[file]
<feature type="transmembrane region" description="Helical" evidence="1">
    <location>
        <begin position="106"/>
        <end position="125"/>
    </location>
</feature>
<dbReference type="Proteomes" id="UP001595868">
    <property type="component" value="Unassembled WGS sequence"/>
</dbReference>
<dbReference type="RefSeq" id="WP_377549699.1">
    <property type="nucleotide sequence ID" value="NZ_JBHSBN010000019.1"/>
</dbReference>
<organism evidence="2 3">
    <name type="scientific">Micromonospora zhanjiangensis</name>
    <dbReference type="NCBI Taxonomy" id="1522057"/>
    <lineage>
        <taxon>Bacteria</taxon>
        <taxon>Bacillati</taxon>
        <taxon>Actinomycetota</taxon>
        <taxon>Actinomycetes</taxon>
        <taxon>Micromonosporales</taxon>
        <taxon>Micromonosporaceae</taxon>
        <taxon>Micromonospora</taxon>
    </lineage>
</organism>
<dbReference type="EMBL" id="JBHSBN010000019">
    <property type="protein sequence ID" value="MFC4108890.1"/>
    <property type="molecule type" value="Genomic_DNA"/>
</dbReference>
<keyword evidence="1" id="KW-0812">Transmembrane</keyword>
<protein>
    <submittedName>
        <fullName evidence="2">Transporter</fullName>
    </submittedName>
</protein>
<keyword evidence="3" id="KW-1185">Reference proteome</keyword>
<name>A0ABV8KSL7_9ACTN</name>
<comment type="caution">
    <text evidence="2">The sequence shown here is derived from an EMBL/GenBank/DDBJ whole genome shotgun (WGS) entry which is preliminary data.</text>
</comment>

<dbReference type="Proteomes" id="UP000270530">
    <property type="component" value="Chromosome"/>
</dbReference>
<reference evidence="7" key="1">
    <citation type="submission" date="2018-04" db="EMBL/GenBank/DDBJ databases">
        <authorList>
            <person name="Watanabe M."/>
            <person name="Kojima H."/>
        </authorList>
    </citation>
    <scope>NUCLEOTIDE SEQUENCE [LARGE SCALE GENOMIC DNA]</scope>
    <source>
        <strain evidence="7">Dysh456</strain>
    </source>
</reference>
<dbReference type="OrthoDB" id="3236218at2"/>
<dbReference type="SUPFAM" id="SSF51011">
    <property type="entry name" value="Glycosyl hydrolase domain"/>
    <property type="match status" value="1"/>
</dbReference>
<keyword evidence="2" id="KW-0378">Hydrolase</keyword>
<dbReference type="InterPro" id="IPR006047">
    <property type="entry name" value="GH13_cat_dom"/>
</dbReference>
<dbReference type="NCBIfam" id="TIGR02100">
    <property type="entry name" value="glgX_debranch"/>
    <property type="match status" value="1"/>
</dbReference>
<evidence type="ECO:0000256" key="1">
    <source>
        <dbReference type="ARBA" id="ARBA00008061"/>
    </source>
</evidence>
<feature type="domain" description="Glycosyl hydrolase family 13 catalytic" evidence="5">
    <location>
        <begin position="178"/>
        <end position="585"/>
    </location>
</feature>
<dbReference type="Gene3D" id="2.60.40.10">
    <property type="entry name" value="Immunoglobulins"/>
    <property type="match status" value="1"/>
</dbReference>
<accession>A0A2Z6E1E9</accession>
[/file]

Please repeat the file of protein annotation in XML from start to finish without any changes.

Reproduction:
<feature type="transmembrane region" description="Helical" evidence="1">
    <location>
        <begin position="106"/>
        <end position="125"/>
    </location>
</feature>
<dbReference type="Proteomes" id="UP001595868">
    <property type="component" value="Unassembled WGS sequence"/>
</dbReference>
<dbReference type="RefSeq" id="WP_377549699.1">
    <property type="nucleotide sequence ID" value="NZ_JBHSBN010000019.1"/>
</dbReference>
<organism evidence="2 3">
    <name type="scientific">Micromonospora zhanjiangensis</name>
    <dbReference type="NCBI Taxonomy" id="1522057"/>
    <lineage>
        <taxon>Bacteria</taxon>
        <taxon>Bacillati</taxon>
        <taxon>Actinomycetota</taxon>
        <taxon>Actinomycetes</taxon>
        <taxon>Micromonosporales</taxon>
        <taxon>Micromonosporaceae</taxon>
        <taxon>Micromonospora</taxon>
    </lineage>
</organism>
<dbReference type="EMBL" id="JBHSBN010000019">
    <property type="protein sequence ID" value="MFC4108890.1"/>
    <property type="molecule type" value="Genomic_DNA"/>
</dbReference>
<keyword evidence="1" id="KW-0812">Transmembrane</keyword>
<protein>
    <submittedName>
        <fullName evidence="2">Transporter</fullName>
    </submittedName>
</protein>
<keyword evidence="3" id="KW-1185">Reference proteome</keyword>
<name>A0ABV8KSL7_9ACTN</name>
<comment type="caution">
    <text evidence="2">The sequence shown here is derived from an EMBL/GenBank/DDBJ whole genome shotgun (WGS) entry which is preliminary data.</text>
</comment>

<dbReference type="Proteomes" id="UP000270530">
    <property type="component" value="Chromosome"/>
</dbReference>
<reference evidence="7" key="1">
    <citation type="submission" date="2018-04" db="EMBL/GenBank/DDBJ databases">
        <authorList>
            <person name="Watanabe M."/>
            <person name="Kojima H."/>
        </authorList>
    </citation>
    <scope>NUCLEOTIDE SEQUENCE [LARGE SCALE GENOMIC DNA]</scope>
    <source>
        <strain evidence="7">Dysh456</strain>
    </source>
</reference>
<dbReference type="OrthoDB" id="3236218at2"/>
<dbReference type="SUPFAM" id="SSF51011">
    <property type="entry name" value="Glycosyl hydrolase domain"/>
    <property type="match status" value="1"/>
</dbReference>
<keyword evidence="2" id="KW-0378">Hydrolase</keyword>
<dbReference type="InterPro" id="IPR006047">
    <property type="entry name" value="GH13_cat_dom"/>
</dbReference>
<dbReference type="NCBIfam" id="TIGR02100">
    <property type="entry name" value="glgX_debranch"/>
    <property type="match status" value="1"/>
</dbReference>
<evidence type="ECO:0000256" key="1">
    <source>
        <dbReference type="ARBA" id="ARBA00008061"/>
    </source>
</evidence>
<feature type="domain" description="Glycosyl hydrolase family 13 catalytic" evidence="5">
    <location>
        <begin position="178"/>
        <end position="585"/>
    </location>
</feature>
<dbReference type="Gene3D" id="2.60.40.10">
    <property type="entry name" value="Immunoglobulins"/>
    <property type="match status" value="1"/>
</dbReference>
<accession>A0A2Z6E1E9</accession>